My Lords, all of us are disappointed that since South Africa has escaped from apartheid we have not been able to achieve a free trade agreement. My noble friend is right, as I indicated in my Answer, that the outline agreement which was on the table between Commissioner Pinheiro and South Africa would have been acceptable to South Africa. However, the Commission is still operating on a mandate from the General Affairs Council and member states still have to be involved.

Lord Gisborough

My Lords, does the Minister agree that it would be utterly anomalous for all those countries of Europe which pressed so hard for a new South Africa not now to put their money where their mouths are?

Lord McIntosh of Haringey

My Lords, yes. We have always said that we want to see these negotiations successfully concluded and we want the objections of individual member states to particular parts of the agreement to be overcome. However, the difficulty is that if a free trade agreement is to be acceptable to the World Trade Organisation it must cover approximately 90 per cent. of all goods and services. That is very difficult to achieve.

Lord Redesdale

My Lords, does the Minister agree that the terms which have been set out in the free trade agreement could be likely to lead to high-scale unemployment in the agricultural sector, which is the one area still open to unskilled labour in South Africa?

Lord McIntosh of Haringey

My Lords, no, I do not agree. The terms set out will cover agriculture, in particular fruit, which is the most important South African export. I accept that the noble Lord is right in linking agriculture in South Africa with employment.

Lord Fraser of Carmyllie

My Lords, on this last day of the Session, perhaps I may say to the Minister that I am sure the Government are genuine in their desire to see agreement reached with South Africa. However, does he not appreciate that unless the Government go to Brussels and confront the Commission head on with the problem that is at the centre of the issue, there is still a residual agricultural protectionism? Unless that is resolved, frankly, it does not matter how keen the Government are to settle the matter and achieve an agreement; that will not be the case.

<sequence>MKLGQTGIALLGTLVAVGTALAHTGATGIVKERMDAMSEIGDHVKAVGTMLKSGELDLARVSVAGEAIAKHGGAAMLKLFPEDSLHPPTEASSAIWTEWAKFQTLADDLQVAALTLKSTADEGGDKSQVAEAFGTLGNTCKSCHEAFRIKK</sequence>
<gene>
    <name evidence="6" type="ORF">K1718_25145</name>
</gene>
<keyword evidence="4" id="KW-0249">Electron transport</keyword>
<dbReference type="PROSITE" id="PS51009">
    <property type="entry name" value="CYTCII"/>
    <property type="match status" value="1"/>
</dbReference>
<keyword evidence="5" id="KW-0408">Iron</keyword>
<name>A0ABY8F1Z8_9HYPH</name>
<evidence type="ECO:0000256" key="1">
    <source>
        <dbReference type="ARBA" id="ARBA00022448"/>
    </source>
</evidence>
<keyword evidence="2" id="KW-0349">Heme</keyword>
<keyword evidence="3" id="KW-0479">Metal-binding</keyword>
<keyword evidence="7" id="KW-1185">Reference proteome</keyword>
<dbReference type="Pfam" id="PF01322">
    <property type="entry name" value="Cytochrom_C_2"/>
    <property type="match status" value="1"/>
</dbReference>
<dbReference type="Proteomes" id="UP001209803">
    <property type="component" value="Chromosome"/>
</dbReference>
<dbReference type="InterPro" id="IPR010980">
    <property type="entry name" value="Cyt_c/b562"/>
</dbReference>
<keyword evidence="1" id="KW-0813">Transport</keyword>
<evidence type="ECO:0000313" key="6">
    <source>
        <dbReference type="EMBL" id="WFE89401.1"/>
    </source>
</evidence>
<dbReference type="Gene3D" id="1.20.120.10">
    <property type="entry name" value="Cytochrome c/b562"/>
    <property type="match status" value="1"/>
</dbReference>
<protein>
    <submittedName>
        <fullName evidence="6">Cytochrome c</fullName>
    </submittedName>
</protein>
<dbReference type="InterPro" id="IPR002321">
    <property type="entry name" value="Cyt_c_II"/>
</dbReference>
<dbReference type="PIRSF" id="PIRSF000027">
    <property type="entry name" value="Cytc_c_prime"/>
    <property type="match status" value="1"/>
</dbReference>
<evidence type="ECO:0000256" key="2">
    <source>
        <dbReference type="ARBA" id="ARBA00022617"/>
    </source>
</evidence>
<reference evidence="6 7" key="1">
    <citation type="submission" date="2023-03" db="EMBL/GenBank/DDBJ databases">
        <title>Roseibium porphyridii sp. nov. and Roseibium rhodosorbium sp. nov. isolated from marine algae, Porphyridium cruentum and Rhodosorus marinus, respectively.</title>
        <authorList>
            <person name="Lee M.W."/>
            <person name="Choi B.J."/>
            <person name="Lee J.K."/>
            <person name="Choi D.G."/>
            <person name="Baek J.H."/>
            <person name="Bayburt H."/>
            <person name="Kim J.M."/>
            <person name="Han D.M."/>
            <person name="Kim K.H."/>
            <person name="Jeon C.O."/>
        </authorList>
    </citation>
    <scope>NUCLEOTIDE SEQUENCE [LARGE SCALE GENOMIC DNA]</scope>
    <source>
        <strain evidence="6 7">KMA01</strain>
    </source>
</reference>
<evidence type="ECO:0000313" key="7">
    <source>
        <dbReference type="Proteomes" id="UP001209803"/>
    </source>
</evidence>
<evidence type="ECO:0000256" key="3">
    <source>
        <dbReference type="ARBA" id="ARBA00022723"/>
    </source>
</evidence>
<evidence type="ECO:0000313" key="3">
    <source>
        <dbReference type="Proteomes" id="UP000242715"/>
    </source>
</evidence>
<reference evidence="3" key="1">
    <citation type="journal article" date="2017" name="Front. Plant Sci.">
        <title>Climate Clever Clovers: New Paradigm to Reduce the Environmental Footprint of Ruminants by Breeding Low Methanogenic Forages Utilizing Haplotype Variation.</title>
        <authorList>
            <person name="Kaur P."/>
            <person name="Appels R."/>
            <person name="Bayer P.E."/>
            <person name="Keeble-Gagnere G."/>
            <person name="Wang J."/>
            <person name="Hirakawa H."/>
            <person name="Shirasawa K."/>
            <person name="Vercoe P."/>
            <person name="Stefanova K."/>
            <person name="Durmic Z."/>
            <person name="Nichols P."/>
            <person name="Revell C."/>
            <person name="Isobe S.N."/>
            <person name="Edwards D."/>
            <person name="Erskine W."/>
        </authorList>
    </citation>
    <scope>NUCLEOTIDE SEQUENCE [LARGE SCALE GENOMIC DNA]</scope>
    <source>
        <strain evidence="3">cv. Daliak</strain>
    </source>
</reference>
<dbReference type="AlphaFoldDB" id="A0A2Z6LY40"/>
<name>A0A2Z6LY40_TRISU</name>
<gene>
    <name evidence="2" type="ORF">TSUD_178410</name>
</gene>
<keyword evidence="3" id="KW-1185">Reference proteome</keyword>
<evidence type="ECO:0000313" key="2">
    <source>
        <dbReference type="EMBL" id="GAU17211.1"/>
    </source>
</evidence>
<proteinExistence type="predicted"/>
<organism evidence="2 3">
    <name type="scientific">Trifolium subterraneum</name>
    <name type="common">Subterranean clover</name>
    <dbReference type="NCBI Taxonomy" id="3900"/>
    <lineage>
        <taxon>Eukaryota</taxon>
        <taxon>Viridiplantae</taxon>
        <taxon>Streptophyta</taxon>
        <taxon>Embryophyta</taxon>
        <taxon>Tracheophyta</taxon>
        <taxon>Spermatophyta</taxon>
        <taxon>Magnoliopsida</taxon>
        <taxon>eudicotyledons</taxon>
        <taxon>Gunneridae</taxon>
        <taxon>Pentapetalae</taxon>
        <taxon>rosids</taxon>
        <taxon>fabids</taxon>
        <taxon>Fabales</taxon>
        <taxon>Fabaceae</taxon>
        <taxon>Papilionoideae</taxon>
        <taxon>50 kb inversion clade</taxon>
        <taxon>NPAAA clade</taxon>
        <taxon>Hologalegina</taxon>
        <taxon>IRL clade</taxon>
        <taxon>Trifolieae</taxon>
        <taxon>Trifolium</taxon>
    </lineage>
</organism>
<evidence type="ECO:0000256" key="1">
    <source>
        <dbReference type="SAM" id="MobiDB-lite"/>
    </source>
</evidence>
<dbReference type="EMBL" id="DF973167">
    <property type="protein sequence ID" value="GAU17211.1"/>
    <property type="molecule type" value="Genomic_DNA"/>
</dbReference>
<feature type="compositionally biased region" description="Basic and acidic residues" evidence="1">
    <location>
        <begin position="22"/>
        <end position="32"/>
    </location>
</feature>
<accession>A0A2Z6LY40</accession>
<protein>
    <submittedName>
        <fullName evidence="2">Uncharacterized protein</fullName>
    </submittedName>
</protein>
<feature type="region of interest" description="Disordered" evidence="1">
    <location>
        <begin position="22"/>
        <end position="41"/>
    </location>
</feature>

Lord McIntosh of Haringey

My Lords, the Government are doing exactly what the noble and learned Lord described. We are at this very moment in Brussels engaged in negotiations with the European Commission in order to try to overcome the difficulties he describes. We are totally on the same side on this matter.

Lord Grenfell

My Lords, does my noble friend agree that it is particularly important to put pressure on Portugal and Spain to stop holding these negotiations hostage with their ridiculous vendetta against South Africa for calling its fortified wines "sherry" and "port"? That has been happening for more than 200 years. As a matter of fact, all the wines and spirits from South Africa account for only 0.5 per cent. of the European Union's imports from South Africa.

Lord McIntosh of Haringey

My Lords, sherry and port represent a widespread problem which my noble friend will recognise. For example, champagne producers have succeeded in stopping anyone else anywhere in the world calling anything produced by the méthode champenoise champagne. The difficulty extends to sherry and port, too. Australia has agreed to stop producing "sherry" and "port", but with a long derogation period. That may be the solution for sherry and port from South Africa.

Lord Carter

My Lords, I beg to move that the House do now adjourn during pleasure until 3.45 p.m.

Moved accordingly, and, on Question, Motion agreed to.

[The Sitting was suspended from 3.37 to 3.45 p.m.]